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Classic Gazpacho with Homemade Croutons in a white ceramic bowl

Classic Gazpacho with Homemade Croutons

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My mom introduced our family to Classic Gazpacho back in the 1970’s. It became a summer favorite topped with cucumbers, peppers and buttery homemade croutons!

This traditional gazpacho recipe is a cold summer tomato soup that hails from the region of Andalusia in Spain.

Classic Gazpacho with Homemade Croutons in a white ceramic bowl

Classic Gazpacho with Homemade Croutons

I fell in love with this refreshing, cold soup as a child.  My first taste of a classic gazpacho was in a Swiss restaurant (weird, eh?) in Aspen, Colorado.  My dad studied at the Physics Institute there for a couple weeks each summer…at least on those days when he wasn’t scaling some mountain…and my family enjoyed the quaint, Victorian ski town before it became so chic.

We’d spend our days hiking or parked outside the music tent listening to the daily practices or, if we were lucky, my mom would treat us to lunch.  My sisters and I would be on our best behavior, and we got tastes of exotic dishes that weren’t so prevalent our Midwest college hometown.  It may have been at Guido’s where we all oohed and ahhed over our first tastes of this Spanish soup.

What Makes a Classic Gazpacho Recipe?

Gazpacho comes from the Andalusia region of Spain, though different regions have developed their own twists. Though there are zillions of gazpacho recipes out there, the true, classic gazpacho recipe has these traditional elements:

  • Tomatoes–Vine ripe or garden tomatoes preferred, but a good quality canned tomato will do in a pinch
  • Green Pepper–though I prefer red, green is traditional and offers a stronger flavor
  • Onion—the piquant tones are needed
  • Cucumber—I like to use an English cucumber so as to eliminate then need to remove the seeds
  • Vinegar—red wine or sherry
  • Olive oil—it adds a certain richness and mouthfeel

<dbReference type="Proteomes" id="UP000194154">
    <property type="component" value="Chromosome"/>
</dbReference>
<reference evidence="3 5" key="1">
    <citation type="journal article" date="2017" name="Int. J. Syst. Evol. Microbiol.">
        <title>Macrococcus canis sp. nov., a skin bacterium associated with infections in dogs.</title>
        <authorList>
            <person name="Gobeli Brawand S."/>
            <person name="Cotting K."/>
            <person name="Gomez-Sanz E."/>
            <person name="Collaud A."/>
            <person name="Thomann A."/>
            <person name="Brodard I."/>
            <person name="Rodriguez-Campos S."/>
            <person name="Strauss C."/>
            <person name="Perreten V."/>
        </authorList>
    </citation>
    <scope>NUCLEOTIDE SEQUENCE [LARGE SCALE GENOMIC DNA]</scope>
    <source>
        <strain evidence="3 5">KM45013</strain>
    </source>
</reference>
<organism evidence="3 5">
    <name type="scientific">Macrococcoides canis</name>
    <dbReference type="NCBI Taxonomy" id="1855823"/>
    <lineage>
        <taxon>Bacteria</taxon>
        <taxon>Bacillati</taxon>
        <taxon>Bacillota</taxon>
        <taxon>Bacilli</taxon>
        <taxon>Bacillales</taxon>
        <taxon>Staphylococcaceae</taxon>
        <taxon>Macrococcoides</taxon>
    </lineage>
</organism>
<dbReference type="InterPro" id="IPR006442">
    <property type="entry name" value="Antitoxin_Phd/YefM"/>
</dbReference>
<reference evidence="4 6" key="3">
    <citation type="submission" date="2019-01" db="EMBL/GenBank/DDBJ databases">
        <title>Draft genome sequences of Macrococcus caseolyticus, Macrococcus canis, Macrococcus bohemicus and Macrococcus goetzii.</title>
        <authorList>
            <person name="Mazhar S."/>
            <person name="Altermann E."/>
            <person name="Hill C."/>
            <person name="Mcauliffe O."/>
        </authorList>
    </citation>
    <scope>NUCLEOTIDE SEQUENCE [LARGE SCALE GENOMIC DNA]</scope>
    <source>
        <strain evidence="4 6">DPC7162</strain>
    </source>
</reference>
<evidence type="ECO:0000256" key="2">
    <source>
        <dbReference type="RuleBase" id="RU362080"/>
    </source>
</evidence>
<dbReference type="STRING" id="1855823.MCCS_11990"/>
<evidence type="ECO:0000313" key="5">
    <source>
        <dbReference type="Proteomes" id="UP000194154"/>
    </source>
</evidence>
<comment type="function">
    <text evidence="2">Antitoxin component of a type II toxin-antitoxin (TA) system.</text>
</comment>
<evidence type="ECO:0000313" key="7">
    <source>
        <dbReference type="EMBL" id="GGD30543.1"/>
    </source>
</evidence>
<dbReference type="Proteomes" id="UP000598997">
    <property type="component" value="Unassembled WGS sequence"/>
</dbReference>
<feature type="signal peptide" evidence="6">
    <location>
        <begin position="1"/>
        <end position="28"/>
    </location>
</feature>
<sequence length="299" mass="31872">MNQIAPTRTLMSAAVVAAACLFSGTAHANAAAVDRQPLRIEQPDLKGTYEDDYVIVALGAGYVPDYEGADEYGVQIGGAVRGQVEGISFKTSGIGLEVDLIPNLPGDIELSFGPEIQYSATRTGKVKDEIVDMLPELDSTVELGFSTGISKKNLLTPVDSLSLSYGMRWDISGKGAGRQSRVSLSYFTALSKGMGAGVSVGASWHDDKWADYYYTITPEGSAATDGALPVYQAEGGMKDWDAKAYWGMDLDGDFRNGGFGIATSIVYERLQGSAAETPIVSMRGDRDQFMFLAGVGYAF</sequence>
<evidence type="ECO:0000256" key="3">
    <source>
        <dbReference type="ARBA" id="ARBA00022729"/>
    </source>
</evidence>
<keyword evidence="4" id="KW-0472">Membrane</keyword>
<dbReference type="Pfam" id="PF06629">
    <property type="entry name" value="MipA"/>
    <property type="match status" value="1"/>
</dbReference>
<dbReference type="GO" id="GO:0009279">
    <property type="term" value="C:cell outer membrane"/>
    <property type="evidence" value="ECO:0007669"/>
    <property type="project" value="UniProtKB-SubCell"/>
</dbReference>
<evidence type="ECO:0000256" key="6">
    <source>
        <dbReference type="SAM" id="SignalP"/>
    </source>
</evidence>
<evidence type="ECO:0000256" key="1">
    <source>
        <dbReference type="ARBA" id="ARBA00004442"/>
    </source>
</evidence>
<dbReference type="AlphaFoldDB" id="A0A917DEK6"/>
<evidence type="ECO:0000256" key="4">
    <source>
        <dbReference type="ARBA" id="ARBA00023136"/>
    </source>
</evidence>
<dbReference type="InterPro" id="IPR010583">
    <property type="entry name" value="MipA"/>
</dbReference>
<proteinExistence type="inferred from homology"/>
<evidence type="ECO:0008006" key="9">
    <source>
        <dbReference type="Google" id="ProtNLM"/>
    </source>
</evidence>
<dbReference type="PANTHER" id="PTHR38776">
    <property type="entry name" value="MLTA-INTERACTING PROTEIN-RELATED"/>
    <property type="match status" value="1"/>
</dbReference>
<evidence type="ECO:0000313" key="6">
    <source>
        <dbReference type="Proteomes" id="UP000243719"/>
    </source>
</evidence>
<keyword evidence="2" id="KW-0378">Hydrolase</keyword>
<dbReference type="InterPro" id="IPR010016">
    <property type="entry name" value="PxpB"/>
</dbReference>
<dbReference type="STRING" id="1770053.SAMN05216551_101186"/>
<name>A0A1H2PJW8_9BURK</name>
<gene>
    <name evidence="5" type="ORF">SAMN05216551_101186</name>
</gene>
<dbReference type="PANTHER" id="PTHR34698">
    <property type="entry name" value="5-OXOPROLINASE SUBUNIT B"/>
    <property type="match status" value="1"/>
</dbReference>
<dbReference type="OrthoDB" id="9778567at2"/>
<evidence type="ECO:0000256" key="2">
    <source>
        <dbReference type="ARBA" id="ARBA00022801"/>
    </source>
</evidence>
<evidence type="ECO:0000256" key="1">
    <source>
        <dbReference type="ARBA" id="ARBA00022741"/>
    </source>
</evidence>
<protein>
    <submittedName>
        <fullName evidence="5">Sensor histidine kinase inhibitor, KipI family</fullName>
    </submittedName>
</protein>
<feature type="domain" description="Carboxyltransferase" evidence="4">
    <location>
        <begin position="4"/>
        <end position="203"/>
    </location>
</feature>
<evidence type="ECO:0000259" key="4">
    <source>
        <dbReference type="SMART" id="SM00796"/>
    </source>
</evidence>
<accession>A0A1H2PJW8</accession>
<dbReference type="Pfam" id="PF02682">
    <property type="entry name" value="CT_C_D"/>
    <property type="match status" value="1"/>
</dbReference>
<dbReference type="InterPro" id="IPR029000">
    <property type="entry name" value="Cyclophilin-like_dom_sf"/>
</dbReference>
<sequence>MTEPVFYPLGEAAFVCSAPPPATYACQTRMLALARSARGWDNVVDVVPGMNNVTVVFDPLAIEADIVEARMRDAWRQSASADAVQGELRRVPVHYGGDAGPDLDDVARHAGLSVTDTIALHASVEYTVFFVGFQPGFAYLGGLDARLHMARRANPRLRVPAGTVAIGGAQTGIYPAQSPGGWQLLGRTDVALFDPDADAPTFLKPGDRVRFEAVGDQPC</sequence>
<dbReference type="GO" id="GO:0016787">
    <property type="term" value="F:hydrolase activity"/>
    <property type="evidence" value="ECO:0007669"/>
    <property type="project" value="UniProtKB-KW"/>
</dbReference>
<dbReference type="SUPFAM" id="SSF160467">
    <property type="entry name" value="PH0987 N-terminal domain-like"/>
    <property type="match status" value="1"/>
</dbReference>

• Bread—I’ve never blended bread into my gazpacho, but it does help to thicken the soup. I like my bread as crunchy croutons.
  • Water or Tomato Juice–definitely debatable whether either are traditional, but they work well to thin your gazpacho

You can see why classic gazpacho is often referred to as a liquid salad! Packed full of delicious vegetables, it’s the perfect mid-summer lunch or a refreshing addition to any meal, whether a grilled steak or sandwich. Check out my Wazpacho for a twist on this classic. This Mango Gazpacho offers another terrific fruity twist and this Beet Gazpacho is stunning!

Classic Gazpacho with Homemade Croutons in a white bowl topped with cucumbers, peppers and croutons

Cold Summer Soup

Shortly after, my mom recreated this cold, tomato soup at home.  Back then, my favorite elements were the slightly salty croutons which she made by sautéing cubes of a baguette in butter. But now a combination of the veggie garnish with the slightly spicy tomato puree is what I consider pure bliss.

I’ve updated my mom’s classic gazpacho recipe by adding a wee bit of hot sauce, and switching out the red wine vinegar for champagne vinegar, only because I had a higher quality version of the latter in my pantry. Sherry vinegar is a great option, too. I hope this traditional gazpacho recipe will become a new summer favorite for you, too.

More Recipes You’ll Love:

Classic Gazpacho with Homemade Croutons

Classic Gazpacho with Homemade Croutons

A spectacular cold tomato soup garnished with vegetables and homemade croutons.

Prep Time 15 minutes
Total Time 15 minutes
Yield 6-8 servings


  • 1 pound can of tomatoes (or fresh peeled and seeded garden tomatoes)
  • 20 ounces tomato juice
  • 1/2 cucumber, chopped
  • 1/4 green pepper, chopped
  • 1/2 onion, chopped
  • 1/4 cup champagne vinegar (or red wine vinegar)
  • 1/4 cup olive oil
  • 1/2 teaspoon Tabasco sauce, or to taste, optional
  • 1/2 teaspoon salt
  • Freshly ground black pepper to taste
  • Diced cucumbers, bell peppers, homemade croutons


  1. Diced cucumbers, bell peppers, homemade croûtons to garnish (sauté bread cubes in butter until browned)